Wednesday, March 28, 2007


Spring in the Pacific Northwest can be cruel - everywhere there are flowering trees and daffodils, but the sky is a leaden gray and rain makes nearly every trip down the dock into a sprint.
We stay dry - what with great rain gear, umbrellas, a car, and frequent trips to town to to the big city. We often bring back flowers from the grocery store, and place them in the small vase which is a souvenir of a trip to Finland while the boat was under construction. The odd background is made up of boats and boathouses. Any manifestation of spring is appreciated here.

Sunday, March 18, 2007

Seattle Sculpture Garden

We have been making frequent trips to Seattle from our Bainbridge Island moorage. Today we rode the ferry over early to spend the day with good friends, and one of our stops was the new sculpture garden at the north end of Seattle's downtown. Just completed, this new park covers about eight acres, divided into three portion by a major city street and a mainline railroad. Broad walkways and lawns bridge the traffic, so that as you walk the garden, you are hardly aware of the cars and trains.
This large, red-orange sculpture by Alexander Calder is perhaps the best sited of the artworks. In reality, the site and the vista are the most impressive features of the garden.

Saturday, March 10, 2007

Parade of Cherries

Typical spring weather here, with rain showers punctuated by sun breaks. Bainbridge Island is a spring garden wonderland. We have a raking view along the south shoreline of Eagle Harbor, and every day the distant vistas feature new bright spots which are one or another type of cherry tree come into bloom.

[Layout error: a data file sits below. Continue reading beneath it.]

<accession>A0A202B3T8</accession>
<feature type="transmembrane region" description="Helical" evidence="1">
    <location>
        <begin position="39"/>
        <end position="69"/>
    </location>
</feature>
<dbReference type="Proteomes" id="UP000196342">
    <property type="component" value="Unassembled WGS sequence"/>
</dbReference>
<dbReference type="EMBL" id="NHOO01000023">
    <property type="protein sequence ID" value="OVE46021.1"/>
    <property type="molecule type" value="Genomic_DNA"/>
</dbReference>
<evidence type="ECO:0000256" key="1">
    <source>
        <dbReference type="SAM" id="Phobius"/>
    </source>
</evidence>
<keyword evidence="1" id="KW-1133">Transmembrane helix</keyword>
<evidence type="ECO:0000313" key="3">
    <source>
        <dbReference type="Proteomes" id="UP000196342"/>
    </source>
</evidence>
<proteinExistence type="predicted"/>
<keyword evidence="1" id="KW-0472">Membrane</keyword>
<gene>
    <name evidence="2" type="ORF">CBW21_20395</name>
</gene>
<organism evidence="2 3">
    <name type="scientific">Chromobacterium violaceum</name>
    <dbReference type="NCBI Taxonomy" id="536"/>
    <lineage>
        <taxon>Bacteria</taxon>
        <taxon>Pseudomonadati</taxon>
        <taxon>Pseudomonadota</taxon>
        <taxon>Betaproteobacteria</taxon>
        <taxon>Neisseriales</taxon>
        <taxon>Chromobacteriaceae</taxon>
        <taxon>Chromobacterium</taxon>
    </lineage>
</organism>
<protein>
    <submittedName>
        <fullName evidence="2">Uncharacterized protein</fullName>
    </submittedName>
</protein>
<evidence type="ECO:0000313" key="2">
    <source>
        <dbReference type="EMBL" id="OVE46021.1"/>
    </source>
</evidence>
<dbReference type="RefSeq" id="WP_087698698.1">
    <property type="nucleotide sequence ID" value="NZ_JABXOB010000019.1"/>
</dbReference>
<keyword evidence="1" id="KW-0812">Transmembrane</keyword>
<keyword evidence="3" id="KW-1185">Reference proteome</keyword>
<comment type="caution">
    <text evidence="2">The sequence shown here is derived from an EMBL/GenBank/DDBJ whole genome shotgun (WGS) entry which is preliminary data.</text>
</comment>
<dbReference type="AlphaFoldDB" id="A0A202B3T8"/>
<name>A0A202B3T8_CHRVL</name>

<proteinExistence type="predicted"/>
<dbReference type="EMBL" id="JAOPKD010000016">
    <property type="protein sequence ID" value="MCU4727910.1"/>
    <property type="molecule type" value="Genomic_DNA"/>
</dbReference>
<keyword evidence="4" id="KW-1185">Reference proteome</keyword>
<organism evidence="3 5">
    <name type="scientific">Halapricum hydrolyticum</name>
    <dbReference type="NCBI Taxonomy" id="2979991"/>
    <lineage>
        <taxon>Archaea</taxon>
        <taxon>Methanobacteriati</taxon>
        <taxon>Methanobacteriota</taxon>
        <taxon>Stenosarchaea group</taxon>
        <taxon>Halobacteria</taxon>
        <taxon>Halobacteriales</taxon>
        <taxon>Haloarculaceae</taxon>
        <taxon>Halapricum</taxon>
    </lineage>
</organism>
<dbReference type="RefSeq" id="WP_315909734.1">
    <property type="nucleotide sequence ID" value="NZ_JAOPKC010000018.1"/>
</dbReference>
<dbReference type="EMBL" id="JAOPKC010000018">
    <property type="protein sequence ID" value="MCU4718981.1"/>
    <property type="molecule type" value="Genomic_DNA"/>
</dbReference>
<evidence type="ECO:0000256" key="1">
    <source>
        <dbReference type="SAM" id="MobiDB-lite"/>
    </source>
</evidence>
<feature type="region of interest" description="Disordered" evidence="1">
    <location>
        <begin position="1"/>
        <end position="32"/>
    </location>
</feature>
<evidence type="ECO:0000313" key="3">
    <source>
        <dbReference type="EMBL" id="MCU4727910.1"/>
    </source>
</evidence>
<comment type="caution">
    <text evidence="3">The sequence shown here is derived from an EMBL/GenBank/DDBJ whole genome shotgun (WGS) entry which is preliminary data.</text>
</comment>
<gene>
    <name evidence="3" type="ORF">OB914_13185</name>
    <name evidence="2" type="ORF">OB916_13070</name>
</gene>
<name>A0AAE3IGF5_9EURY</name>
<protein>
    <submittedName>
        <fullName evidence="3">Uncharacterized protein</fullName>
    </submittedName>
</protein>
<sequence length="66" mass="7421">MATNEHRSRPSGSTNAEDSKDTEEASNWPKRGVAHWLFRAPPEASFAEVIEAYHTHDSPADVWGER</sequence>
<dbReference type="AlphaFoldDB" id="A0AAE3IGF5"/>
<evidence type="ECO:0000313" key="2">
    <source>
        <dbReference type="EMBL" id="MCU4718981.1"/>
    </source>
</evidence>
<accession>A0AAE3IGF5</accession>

Early on in my study of horticulture, I learned that there is a parade of cherries in the spring. The earliest, which include some plums and prune trees, flower in February or earlier, and the last well into May. Each variety has its own distinct kind of showiness, it's particular color and arrangement of bloom and tree shape. When I was responsible for my own and my clients' gardens, I almost dreaded the quick passage of spring, since it meant more work than could possibly be accomplished. Now spring is entirely welcome, and the blooming of each successive cherry species is a new delight.

Friday, March 02, 2007

The Wooden Schooner

While we have been moored in Eagle Harbor, a local boat builder has been restoring this wooden schooner at our dock. We are fascinated with his work, and admire the long, sleek line of the boat. Recently, he took it out for a test sail, and then tied it to the dock just across from us, so that now we see it whenever we look out.
I have squinted, photographed, and sketched, looking for the right composition for a painting of the boat. At times, I have wished I could paint the boat itself, since the orange protective paint on the new wood is a little jarring. Somehow, this boat will find its way into a painting, but in the meantime, I post this photo to give you a flavor of our vistas in gray, rainy Eagle Harbor.